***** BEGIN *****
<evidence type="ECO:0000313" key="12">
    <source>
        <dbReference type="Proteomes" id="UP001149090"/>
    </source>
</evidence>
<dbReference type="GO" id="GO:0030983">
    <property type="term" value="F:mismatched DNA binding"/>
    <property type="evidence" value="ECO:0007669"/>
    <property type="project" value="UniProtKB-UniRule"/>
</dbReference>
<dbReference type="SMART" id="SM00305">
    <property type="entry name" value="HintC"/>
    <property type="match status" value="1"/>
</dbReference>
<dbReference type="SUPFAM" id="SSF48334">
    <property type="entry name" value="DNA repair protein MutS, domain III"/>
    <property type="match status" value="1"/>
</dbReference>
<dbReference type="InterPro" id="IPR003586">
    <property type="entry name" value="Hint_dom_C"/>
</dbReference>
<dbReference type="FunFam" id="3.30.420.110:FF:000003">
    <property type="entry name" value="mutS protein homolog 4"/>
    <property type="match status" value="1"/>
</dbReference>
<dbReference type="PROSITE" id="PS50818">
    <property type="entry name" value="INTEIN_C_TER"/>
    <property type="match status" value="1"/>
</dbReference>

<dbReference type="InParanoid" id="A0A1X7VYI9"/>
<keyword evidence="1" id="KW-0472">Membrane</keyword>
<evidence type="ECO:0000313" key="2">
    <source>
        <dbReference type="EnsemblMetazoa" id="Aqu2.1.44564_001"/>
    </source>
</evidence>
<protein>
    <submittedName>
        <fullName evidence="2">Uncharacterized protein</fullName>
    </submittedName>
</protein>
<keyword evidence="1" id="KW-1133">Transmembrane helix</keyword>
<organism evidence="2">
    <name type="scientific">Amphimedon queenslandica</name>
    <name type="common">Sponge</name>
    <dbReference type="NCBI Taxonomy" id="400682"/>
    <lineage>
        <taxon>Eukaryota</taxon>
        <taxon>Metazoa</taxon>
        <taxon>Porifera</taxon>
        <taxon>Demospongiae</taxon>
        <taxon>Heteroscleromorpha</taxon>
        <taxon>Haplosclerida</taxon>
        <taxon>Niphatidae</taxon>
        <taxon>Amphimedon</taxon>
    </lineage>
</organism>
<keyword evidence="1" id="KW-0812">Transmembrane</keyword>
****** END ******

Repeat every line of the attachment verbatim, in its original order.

<evidence type="ECO:0000313" key="12">
    <source>
        <dbReference type="Proteomes" id="UP001149090"/>
    </source>
</evidence>
<dbReference type="GO" id="GO:0030983">
    <property type="term" value="F:mismatched DNA binding"/>
    <property type="evidence" value="ECO:0007669"/>
    <property type="project" value="UniProtKB-UniRule"/>
</dbReference>
<dbReference type="SMART" id="SM00305">
    <property type="entry name" value="HintC"/>
    <property type="match status" value="1"/>
</dbReference>
<dbReference type="SUPFAM" id="SSF48334">
    <property type="entry name" value="DNA repair protein MutS, domain III"/>
    <property type="match status" value="1"/>
</dbReference>
<dbReference type="InterPro" id="IPR003586">
    <property type="entry name" value="Hint_dom_C"/>
</dbReference>
<dbReference type="FunFam" id="3.30.420.110:FF:000003">
    <property type="entry name" value="mutS protein homolog 4"/>
    <property type="match status" value="1"/>
</dbReference>
<dbReference type="PROSITE" id="PS50818">
    <property type="entry name" value="INTEIN_C_TER"/>
    <property type="match status" value="1"/>
</dbReference>

<dbReference type="InParanoid" id="A0A1X7VYI9"/>
<keyword evidence="1" id="KW-0472">Membrane</keyword>
<evidence type="ECO:0000313" key="2">
    <source>
        <dbReference type="EnsemblMetazoa" id="Aqu2.1.44564_001"/>
    </source>
</evidence>
<protein>
    <submittedName>
        <fullName evidence="2">Uncharacterized protein</fullName>
    </submittedName>
</protein>
<keyword evidence="1" id="KW-1133">Transmembrane helix</keyword>
<organism evidence="2">
    <name type="scientific">Amphimedon queenslandica</name>
    <name type="common">Sponge</name>
    <dbReference type="NCBI Taxonomy" id="400682"/>
    <lineage>
        <taxon>Eukaryota</taxon>
        <taxon>Metazoa</taxon>
        <taxon>Porifera</taxon>
        <taxon>Demospongiae</taxon>
        <taxon>Heteroscleromorpha</taxon>
        <taxon>Haplosclerida</taxon>
        <taxon>Niphatidae</taxon>
        <taxon>Amphimedon</taxon>
    </lineage>
</organism>
<keyword evidence="1" id="KW-0812">Transmembrane</keyword>